“TWO queens came to Sydney yesterday and their loyal subjects lost their heads,” Linton Besser and Ben Cubby wrote in their excellent report in The Sydney Morning Herald on 20 February 2007.  “Crowds swarmed, roads were clogged and buses stalled late into the night as the Queen Mary 2 prepared to leave the harbour after a rendezvous with its sister vessel the Queen Elizabeth 2.  The scenes were reminiscent of the heady days of the British Empire, when ocean conquest was often followed by a spot of tea.”

 

Mischievously, they added: “Perhaps fittingly; in a city founded by convicts and their jailers, there was even a bit of pilfering.  Most of the 2,620 passengers trying to disembark for a day in port were delayed in the belly of the ship for hours, after several were caught trying to make off with the family silver…There were items in the luggage that were not supposed to be there… artworks, glasses, plates…”

 

The QM2’s master, Captain Christopher Rynd, said the ship’s first voyage into the harbour was one of the best arrivals at any port he had visited.  "We were way out to sea and we could see the profile of the Heads and the hundreds of small boats there to escort us," he said. "It was just like a magic carpet spread out before us." 

 

The visit of the two Queens created as much excitement and near euphoria as the public’s almost complete disinterest in the visit the next day of the US Vice President, which led to planned chaos, in contrast with the unplanned chaos of the day before.  

 

 In a letter to the Daily Telgraph on 26 February,2007, J.A. Graham, of Faulconbridge, NSW asked: “Don’t the Americans wonder why the Queen can walk the streets, meeting people, without needing foreign agents carrying guns in someone else’s country, talking into their sleeves, closing down CBDs and airports?”  And Harold Scmaulze of Carnegie in Victoria hoped that “…the senators and other critics who had been so upset about the Queen’s 2006 inauguration of the Commonwealth Games in Melbourne will find out what Dick Cheney’s visit to Australia cost the taxpayer.” (The Sydney Morning Herald, letters, 26 February, 2007.)  As they add everything to the “cost” of a Royal Visit, what was the cost of closing the Harbour Bridge – both ways – for the Vice President?  I remember years ago being caught at the height of the morning peak hour while the road to the airport was closed to allow a convoy of cars carrying dignitaries from the Peoples’ Republic of China to sail through.  There were no questions in Parliament, nor stories in the press about that.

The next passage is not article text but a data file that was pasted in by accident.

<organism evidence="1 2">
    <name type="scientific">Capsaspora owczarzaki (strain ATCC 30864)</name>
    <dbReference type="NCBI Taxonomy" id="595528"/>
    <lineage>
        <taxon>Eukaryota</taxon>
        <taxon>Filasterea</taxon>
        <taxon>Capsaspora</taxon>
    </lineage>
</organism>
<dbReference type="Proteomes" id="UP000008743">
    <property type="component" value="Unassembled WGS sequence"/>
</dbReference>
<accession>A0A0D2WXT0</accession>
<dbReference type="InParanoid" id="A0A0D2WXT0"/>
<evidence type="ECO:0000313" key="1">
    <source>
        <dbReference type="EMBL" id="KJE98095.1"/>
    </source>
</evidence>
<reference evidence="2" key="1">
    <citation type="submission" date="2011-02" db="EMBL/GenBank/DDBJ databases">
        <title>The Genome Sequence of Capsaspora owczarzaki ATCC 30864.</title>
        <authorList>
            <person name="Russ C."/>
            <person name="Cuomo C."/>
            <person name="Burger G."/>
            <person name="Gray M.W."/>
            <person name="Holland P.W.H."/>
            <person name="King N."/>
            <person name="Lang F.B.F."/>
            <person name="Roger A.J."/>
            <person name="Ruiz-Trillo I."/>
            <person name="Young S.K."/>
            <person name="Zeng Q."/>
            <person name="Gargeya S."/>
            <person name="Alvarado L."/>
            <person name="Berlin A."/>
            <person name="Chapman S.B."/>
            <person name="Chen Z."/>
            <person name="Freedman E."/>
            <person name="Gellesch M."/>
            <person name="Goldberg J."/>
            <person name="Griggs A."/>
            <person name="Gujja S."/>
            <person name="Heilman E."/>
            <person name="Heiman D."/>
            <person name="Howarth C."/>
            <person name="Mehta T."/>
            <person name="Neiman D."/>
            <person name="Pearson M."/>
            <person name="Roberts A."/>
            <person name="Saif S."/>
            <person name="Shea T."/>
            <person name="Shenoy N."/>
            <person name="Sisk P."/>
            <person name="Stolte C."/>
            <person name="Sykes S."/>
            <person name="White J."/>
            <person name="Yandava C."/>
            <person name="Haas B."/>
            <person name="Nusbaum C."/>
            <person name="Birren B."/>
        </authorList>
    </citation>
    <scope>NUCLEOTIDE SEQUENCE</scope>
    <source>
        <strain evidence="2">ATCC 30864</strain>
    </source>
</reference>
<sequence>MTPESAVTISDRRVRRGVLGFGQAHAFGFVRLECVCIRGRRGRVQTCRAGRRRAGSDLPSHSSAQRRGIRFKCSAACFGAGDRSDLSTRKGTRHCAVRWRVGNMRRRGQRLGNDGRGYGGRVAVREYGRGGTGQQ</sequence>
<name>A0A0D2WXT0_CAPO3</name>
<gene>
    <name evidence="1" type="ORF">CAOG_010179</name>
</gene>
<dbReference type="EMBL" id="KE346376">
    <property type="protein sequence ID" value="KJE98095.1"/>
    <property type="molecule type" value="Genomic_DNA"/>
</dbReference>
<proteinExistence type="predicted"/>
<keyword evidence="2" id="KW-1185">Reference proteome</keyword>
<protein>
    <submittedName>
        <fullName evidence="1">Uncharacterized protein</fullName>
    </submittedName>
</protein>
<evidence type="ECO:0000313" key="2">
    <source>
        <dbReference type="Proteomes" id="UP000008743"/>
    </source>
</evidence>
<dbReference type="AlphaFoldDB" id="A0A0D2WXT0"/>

The sad thing about the Royal Rendezvous was that the ultra republican politicians who run New South Wales did not even foresee that this would interest, and much less touch the hearts of Australians.  The republican politicians probably did not think that many still recall, and told their young about the earlier Royal Rendezvous of the great liners’ namesakes during  those dark days of the Second World War, when our way of life was under threat and Britain, Australia and the Commonwealth, united around their beloved King and Queen, were almost alone as the Nazis sought world domination.  Those great liners were converted in Australia into troop carriers, and brought thousand of Australians to distant battlegrounds.  Too fast for the U-boats, the Nazi fuehrer is said to have offered a ransom for their destruction.  I could not help wondering whether today there would be the facilities in Australia to do this now, or whether our republican politicians and the carpetbaggers who surround them have abandoned that capability too?

 

Once again, we saw the magic which only monarchy and our heritage can radiate.  What a pity then that the ultra republican politicians in New South Wales completely mismanaged the day, making no preparation whatsoever for the visit.  The traffic was in gridlock from the earliest hours, there were no police to direct it, one tunnel and a train line were closed for maintenance, the Botanic Gardens closed punctually at 8pm locking thousands, including children, in darkness, and the ferries finished at normal times stranding thousands.  

 

You would have thought this would have been noticed during the day as things got progressively worse.  Perhaps the reason was they could not see what was happening.  You see, according to one report, the republican leadership was at lunch… on the Queen Mary 2.

 

Perhaps this mess is but a foretaste of what life would be like under a republic.